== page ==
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In the midst of a U.S. war on terrorism, China has risen to global prominence, poised to become the superpower of the 21st century. The Asian giant is fueled by economic success, but wealth is just one piece of the puzzle, readers continue to suggest, as the new power must tackle a world of troubles

As China emerges as an international power [Jan. 22], the West must be wary of a brain drain. In order to be a manufacturing giant, the Chinese must get all the know-how as well. As capitalist businesses become increasingly focused on earning quarterly profits through low-cost production, they lose sight of the greater long-term value of their intellectual resources and will lose their markets in the end. The Chinese have a reputation for endurance.
Alan Benson

China faces many serious drawbacks. Its economy depends on trade with the U.S., even though the U.S. has an unmanageable trade deficit with China. Although China had been a superpower, that was 4,000 years ago. China the new superpower? That is wishful thinking. It is only the beginning of the 21st century, and many challenges lie ahead.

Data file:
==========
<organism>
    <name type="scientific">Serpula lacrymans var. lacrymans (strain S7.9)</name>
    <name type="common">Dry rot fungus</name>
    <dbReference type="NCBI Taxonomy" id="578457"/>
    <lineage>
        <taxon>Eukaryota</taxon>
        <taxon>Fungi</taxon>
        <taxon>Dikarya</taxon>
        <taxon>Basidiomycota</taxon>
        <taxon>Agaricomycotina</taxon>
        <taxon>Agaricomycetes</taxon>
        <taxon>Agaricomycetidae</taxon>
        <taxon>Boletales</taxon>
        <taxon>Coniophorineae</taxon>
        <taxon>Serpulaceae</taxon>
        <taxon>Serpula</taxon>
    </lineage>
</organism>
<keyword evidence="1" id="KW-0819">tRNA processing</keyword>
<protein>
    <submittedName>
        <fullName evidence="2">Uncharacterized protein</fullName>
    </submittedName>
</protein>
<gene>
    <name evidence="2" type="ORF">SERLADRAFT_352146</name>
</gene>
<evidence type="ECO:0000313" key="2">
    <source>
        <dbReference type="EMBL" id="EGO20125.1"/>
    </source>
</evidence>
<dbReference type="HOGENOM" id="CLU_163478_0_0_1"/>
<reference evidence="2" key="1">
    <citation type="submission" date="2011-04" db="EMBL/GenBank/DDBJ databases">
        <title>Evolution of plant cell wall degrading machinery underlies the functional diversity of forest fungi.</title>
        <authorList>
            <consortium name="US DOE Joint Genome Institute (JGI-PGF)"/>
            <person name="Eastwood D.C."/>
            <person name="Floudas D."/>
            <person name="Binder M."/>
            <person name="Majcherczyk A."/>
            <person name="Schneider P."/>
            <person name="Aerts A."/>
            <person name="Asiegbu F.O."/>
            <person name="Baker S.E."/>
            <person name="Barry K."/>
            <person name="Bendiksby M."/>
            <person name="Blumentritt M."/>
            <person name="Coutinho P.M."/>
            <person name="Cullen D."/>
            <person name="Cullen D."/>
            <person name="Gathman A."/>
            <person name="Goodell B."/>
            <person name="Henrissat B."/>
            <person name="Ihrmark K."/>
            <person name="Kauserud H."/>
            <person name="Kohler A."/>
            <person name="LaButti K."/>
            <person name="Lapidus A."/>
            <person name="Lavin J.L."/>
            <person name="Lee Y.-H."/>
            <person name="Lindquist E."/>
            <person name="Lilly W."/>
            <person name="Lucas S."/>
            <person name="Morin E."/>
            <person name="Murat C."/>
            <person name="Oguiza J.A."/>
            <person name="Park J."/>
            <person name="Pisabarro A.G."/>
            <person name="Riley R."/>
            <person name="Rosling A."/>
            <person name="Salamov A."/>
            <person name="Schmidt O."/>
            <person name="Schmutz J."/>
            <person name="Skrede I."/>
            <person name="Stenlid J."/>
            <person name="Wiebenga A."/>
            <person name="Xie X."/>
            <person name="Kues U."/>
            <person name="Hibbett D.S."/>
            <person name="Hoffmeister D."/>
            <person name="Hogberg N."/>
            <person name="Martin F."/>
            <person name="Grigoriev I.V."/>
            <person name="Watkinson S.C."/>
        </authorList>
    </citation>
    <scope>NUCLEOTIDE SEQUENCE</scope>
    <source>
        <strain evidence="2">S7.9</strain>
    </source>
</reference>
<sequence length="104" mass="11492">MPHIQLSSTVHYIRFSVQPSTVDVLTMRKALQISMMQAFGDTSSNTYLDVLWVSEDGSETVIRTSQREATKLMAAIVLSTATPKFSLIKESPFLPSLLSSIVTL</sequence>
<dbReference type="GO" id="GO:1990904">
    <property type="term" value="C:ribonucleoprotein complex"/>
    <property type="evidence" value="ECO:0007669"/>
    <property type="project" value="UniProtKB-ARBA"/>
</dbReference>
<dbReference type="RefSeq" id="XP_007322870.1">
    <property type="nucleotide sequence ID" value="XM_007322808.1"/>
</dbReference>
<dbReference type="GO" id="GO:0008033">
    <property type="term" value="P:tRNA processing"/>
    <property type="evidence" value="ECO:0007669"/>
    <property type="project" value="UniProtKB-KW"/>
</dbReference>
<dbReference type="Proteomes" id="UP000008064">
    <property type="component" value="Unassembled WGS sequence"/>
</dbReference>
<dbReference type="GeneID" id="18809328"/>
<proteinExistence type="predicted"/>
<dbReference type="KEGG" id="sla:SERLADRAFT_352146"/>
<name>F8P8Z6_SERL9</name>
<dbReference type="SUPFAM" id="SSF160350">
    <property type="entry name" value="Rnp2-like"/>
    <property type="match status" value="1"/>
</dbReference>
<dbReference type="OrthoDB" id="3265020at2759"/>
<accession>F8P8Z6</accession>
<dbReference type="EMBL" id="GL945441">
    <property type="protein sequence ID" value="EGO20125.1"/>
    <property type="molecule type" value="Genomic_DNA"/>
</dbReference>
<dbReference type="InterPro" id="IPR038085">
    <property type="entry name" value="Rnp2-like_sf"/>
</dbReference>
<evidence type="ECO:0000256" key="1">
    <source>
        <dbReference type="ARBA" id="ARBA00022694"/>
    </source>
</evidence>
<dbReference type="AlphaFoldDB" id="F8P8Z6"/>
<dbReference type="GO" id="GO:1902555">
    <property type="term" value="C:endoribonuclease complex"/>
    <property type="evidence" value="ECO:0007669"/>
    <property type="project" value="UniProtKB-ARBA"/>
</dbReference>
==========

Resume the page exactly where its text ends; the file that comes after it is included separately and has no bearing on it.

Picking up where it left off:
William F. VanGelder
Santa Maria, California, U.S.

Simply comparing the GDP of China with that of the U.S. does not give a complete picture of the two economies. The cost of living is much lower in China.
Venkataraman V. Subramanian
Trichy, India

Napoleon said, “Let China Sleep. The day she awakes all the world will be sorry.” Nearly 200 years later, the world is divided: some are indeed sorry to witness China’s re-emergence, but others are quite happy.
Theodore Mathias